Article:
But I still like the bones the best. Next door to our lab area in the municipality building there is another group of archaeologists doing work on the Tzanata Mycenaean tholos tomb. Tzanata is close to Poros, about a 20 minute walk. A tholos tomb is a beehive shaped mausoleum sort of deal that, surprise surprise, the Mycenaeans were partial to. The Tzanata one is the biggest found in Western Greece and is quite nicely intact. The Google pictures I've linked to are mostly from a tholos tomb by Nestor's palace near Olympia on the mainland, and it's a reconstruction (it's also really moldy inside. Ew.).

Mycenaens are a big deal because they were the ones who were in Greece before the classical Greeks (as we think of them) were, and if the Odyssey and the Iliad were based on somewhat real events and people, they would have been Mycenaean.

Odysseus is always from Ithaca in the books and stories. Modern day Ithaca, the island of Ithaki, is right by Kefalonia - they're closer to each other than Vancouver Island and Horseshoe Bay are. Makis and Hettie, the lovely couple who've done a lot of stuff for our program, have worked (along with their archaeologist children) on some papers arguing that Kefalonia is actually the kingdom of Odysseus. Kefalonia matches the geographical descriptions of Odysseus' kingdom better than Ithaki does and no one's found anything Mycenaen in Ithaki yet. They make a pretty good arguement about it, but the Greeks take their sagas damned seriously and the suggestion that Ithaki isn't really Ithaca has caused some political issues, so shh! Keep the story I'm going to tell you on the down low.

Yesterday the Tzanata archaeologists let us take a look at (and even handle, woohoo!) the skull from the oldest grave in the Tzanata tomb. The Tzanata tholos was a little odd in that, instead of setting the sarcophagi on the floor of the tomb, a bunch of graves were actually found dug below the ground level of the tomb. The skull was beautifully intact, from a guy who was above thirty years old. And his teeth? Immaculate. Better than mine. Basically that says royalty. But, theoretically, if Odysseus was a real dude, and his kingdom was actually in Kefalonia, and he got a sweet tholos tomb for himself and his descendants...the skull could have concievably been Odysseus' skull.

I think that is the coolest thing ever, and it is why I love bones.

Okay, okay, it's a huge stretch, and of course it wasn't Odysseus. But I still think it's cool to hold someone's skull in your hands and be able to say something about who they were because of the size of their mastoid process and the how fused their cranial sutures are and how nice their teeth are.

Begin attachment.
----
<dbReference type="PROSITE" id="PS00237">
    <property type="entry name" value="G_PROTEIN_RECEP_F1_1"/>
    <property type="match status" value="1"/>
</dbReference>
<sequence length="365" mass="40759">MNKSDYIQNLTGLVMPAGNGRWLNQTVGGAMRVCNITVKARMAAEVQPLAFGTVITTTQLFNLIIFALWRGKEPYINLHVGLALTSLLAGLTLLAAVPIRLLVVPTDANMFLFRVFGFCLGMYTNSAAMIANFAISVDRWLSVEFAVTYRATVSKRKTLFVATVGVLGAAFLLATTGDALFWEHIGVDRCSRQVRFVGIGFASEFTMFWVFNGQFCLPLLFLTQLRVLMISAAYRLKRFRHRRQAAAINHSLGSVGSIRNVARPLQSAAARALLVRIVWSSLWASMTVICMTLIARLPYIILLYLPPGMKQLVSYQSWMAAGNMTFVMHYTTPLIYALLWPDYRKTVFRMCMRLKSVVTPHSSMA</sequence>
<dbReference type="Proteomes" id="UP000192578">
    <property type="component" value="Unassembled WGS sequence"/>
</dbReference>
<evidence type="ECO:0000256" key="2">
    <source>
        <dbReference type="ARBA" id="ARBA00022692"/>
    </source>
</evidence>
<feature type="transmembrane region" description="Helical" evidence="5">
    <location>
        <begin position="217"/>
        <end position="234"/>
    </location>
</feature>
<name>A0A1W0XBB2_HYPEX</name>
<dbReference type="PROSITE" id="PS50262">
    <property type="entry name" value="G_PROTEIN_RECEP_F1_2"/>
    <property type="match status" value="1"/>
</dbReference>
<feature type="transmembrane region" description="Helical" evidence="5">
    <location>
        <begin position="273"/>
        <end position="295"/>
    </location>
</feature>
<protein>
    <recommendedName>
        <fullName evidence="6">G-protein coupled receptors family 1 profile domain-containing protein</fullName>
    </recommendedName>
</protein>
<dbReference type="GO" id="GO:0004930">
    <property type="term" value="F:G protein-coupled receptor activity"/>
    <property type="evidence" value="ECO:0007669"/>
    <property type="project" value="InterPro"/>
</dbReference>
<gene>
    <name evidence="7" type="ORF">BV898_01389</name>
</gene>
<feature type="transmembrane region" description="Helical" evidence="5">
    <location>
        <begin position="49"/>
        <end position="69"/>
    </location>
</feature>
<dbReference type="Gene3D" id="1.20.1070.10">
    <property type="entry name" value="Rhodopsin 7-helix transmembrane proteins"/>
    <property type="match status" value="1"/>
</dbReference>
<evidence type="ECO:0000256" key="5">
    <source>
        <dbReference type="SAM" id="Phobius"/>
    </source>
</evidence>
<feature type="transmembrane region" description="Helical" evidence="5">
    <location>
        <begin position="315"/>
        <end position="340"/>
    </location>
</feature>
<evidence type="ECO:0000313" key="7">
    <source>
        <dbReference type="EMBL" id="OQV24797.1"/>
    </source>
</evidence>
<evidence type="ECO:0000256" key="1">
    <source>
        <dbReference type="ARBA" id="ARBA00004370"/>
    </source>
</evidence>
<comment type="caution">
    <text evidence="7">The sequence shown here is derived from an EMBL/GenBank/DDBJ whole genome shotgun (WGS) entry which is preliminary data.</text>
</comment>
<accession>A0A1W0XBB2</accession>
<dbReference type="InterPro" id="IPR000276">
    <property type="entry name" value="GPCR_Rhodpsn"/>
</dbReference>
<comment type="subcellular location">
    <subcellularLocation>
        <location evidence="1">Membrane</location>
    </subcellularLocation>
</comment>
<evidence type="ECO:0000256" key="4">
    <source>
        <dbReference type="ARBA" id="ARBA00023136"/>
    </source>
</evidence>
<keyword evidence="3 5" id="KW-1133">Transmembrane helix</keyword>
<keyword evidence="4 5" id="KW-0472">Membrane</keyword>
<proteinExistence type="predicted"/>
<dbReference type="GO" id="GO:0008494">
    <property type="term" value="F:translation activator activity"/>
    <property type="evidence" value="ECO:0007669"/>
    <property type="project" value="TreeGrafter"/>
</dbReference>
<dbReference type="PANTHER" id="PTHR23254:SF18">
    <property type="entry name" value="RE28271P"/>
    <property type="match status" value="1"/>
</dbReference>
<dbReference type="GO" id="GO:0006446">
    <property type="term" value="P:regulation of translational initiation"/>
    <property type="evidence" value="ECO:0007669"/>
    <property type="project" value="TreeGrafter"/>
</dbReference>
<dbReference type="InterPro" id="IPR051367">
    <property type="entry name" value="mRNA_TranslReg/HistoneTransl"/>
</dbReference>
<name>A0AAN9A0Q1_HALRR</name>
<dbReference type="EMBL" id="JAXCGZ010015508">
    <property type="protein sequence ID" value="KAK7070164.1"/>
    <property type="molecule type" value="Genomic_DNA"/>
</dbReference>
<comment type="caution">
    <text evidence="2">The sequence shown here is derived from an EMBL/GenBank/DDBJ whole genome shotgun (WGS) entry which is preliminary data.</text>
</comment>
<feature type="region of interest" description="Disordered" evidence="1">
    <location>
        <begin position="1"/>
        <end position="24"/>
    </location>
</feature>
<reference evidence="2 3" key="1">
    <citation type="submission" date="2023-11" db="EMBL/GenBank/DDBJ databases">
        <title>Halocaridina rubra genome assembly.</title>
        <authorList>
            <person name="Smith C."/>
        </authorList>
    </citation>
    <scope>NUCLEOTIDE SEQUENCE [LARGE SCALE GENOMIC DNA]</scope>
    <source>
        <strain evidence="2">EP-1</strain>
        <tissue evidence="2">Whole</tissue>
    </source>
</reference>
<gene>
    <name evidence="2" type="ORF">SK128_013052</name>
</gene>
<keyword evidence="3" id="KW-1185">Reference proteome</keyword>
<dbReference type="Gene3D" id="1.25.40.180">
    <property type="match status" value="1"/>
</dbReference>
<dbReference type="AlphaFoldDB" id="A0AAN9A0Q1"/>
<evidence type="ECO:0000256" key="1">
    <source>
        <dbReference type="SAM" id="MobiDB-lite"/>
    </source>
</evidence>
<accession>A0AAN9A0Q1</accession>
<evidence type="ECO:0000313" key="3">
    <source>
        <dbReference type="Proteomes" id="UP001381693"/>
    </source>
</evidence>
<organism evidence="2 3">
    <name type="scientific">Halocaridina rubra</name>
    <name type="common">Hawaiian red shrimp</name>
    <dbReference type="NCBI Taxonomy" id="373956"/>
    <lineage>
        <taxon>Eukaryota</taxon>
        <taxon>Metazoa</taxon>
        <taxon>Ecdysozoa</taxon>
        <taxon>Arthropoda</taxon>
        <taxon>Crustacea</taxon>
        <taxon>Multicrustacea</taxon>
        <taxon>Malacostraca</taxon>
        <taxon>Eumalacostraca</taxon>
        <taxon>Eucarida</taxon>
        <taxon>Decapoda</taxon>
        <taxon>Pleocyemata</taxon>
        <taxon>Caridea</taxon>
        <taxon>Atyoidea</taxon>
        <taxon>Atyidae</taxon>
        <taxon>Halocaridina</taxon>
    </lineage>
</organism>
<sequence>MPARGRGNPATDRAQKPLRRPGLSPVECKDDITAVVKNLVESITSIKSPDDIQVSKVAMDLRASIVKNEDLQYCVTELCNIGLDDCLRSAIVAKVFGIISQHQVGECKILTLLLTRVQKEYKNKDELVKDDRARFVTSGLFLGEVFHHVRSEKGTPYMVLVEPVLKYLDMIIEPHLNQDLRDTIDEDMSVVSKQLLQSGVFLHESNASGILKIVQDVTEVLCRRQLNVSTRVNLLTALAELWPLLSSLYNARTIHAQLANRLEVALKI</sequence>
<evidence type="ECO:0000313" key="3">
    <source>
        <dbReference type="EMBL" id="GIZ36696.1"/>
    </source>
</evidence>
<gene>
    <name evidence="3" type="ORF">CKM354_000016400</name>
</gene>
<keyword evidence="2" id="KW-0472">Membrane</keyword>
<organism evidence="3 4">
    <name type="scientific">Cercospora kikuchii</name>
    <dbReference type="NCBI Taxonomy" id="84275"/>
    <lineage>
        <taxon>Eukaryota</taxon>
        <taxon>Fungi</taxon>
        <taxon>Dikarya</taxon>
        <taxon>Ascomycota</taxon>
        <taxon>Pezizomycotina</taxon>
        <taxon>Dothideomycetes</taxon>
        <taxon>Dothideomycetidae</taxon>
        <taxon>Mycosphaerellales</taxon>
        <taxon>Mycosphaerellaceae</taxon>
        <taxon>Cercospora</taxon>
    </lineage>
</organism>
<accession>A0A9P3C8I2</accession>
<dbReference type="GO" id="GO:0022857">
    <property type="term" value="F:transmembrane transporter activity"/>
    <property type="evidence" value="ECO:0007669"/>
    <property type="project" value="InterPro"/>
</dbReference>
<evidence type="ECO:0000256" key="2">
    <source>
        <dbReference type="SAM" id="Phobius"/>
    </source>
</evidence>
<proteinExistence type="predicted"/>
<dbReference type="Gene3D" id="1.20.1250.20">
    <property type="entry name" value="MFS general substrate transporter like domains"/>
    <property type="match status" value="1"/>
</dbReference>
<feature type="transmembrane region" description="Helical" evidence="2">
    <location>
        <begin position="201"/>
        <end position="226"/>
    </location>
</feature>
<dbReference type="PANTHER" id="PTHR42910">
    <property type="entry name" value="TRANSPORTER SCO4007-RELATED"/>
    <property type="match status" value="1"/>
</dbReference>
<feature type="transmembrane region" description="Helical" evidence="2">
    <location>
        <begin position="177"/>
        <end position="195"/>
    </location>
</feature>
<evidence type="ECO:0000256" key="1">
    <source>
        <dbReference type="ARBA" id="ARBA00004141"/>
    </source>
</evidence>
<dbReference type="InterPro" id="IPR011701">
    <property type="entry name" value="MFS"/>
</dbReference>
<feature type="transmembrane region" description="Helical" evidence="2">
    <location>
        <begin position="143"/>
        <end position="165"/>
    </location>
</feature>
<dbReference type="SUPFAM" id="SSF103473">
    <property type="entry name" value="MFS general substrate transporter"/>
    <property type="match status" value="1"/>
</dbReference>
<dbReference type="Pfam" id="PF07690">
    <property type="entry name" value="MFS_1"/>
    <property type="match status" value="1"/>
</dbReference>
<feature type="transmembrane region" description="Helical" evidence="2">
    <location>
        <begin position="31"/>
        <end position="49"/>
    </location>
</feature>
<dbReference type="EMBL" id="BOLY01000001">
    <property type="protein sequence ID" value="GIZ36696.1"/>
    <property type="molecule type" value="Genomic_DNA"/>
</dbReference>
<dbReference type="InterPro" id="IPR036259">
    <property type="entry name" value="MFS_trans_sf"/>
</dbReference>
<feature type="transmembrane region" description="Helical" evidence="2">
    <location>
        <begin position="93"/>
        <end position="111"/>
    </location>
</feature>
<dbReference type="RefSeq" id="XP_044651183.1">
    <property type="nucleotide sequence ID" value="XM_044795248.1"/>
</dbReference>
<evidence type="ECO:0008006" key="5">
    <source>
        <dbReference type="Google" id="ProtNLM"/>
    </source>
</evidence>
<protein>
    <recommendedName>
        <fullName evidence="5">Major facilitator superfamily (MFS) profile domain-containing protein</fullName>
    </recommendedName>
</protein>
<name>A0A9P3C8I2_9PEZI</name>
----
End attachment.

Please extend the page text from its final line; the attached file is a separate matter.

Sunday, October 25, 2009

the flowers of monemvasia

The weekend after Thanksgiving was a long weekend holiday sort of deal in Kefalonia, so we had a five day stretch without digging or classwork. A few people flew to Crete, a few to Corfu, a few stayed to explore Kefalonia a bit more. A fellow Albertan, Cat, and I went to the mainland again to visit Sparta. Actual Sparta! Pretty wicked. Mostly. Sparti is the main city in the area and is kind of the centre of the ancient Spartan sites and artifacts. The museum is fabulous, with a set of beautiful (and unpublished to boot, tasty to see!) 3rd century AD Roman frescos. It was the first time I’ve ever seen any depiction or mention of a sea-centaur which is, quite frankly, just badass. The town itself...meh. I profess to prefer the non-touristy areas of Greece but I speak Greek horribly and am fairly dependent on shopkeepers and waiters who are able to speak a few words of English. Beyond the museum there wasn’t much to do/see in Sparti. The site is interesting, but has no signage at all and without a lecturer like our field school director, Geoffrey, I kind of blank out. Classicist I am not.

But then we went to Monemvasia. Oh, Monemvasia. It’s in the Laconia region of the Peloponnese (the eastern side of Sparta) and it’s amazing. Apparently the road to the town was only finished two or three years ago, and it’s touted as the gem of Greece that not even the Greeks know about. For a town that for most of the 20th century was described as forgotten, abandoned, and lonely, it is certainly a busy place now, but it seems like it’s still unknown to a lot of tourists. Lots of pictures of it here!